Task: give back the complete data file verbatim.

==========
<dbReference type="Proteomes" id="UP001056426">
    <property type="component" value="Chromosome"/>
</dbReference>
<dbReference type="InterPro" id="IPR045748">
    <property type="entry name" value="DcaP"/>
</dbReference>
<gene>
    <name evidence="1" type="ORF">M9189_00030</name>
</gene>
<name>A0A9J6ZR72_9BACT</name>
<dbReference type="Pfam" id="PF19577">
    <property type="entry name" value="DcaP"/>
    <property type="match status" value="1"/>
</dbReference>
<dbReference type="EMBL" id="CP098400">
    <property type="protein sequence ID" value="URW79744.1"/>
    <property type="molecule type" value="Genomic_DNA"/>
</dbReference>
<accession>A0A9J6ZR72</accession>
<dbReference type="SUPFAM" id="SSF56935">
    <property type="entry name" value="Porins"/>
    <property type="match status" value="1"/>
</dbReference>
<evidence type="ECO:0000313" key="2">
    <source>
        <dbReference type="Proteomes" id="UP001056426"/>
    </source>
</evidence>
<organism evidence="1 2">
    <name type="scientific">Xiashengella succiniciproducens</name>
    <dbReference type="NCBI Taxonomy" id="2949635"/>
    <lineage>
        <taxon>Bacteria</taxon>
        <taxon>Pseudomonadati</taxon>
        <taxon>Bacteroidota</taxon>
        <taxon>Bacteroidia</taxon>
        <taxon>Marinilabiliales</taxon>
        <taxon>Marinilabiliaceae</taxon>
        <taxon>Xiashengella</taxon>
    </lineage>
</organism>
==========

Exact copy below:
<dbReference type="Proteomes" id="UP001056426">
    <property type="component" value="Chromosome"/>
</dbReference>
<dbReference type="InterPro" id="IPR045748">
    <property type="entry name" value="DcaP"/>
</dbReference>
<gene>
    <name evidence="1" type="ORF">M9189_00030</name>
</gene>
<name>A0A9J6ZR72_9BACT</name>
<dbReference type="Pfam" id="PF19577">
    <property type="entry name" value="DcaP"/>
    <property type="match status" value="1"/>
</dbReference>
<dbReference type="EMBL" id="CP098400">
    <property type="protein sequence ID" value="URW79744.1"/>
    <property type="molecule type" value="Genomic_DNA"/>
</dbReference>
<accession>A0A9J6ZR72</accession>
<dbReference type="SUPFAM" id="SSF56935">
    <property type="entry name" value="Porins"/>
    <property type="match status" value="1"/>
</dbReference>
<evidence type="ECO:0000313" key="2">
    <source>
        <dbReference type="Proteomes" id="UP001056426"/>
    </source>
</evidence>
<organism evidence="1 2">
    <name type="scientific">Xiashengella succiniciproducens</name>
    <dbReference type="NCBI Taxonomy" id="2949635"/>
    <lineage>
        <taxon>Bacteria</taxon>
        <taxon>Pseudomonadati</taxon>
        <taxon>Bacteroidota</taxon>
        <taxon>Bacteroidia</taxon>
        <taxon>Marinilabiliales</taxon>
        <taxon>Marinilabiliaceae</taxon>
        <taxon>Xiashengella</taxon>
    </lineage>
</organism>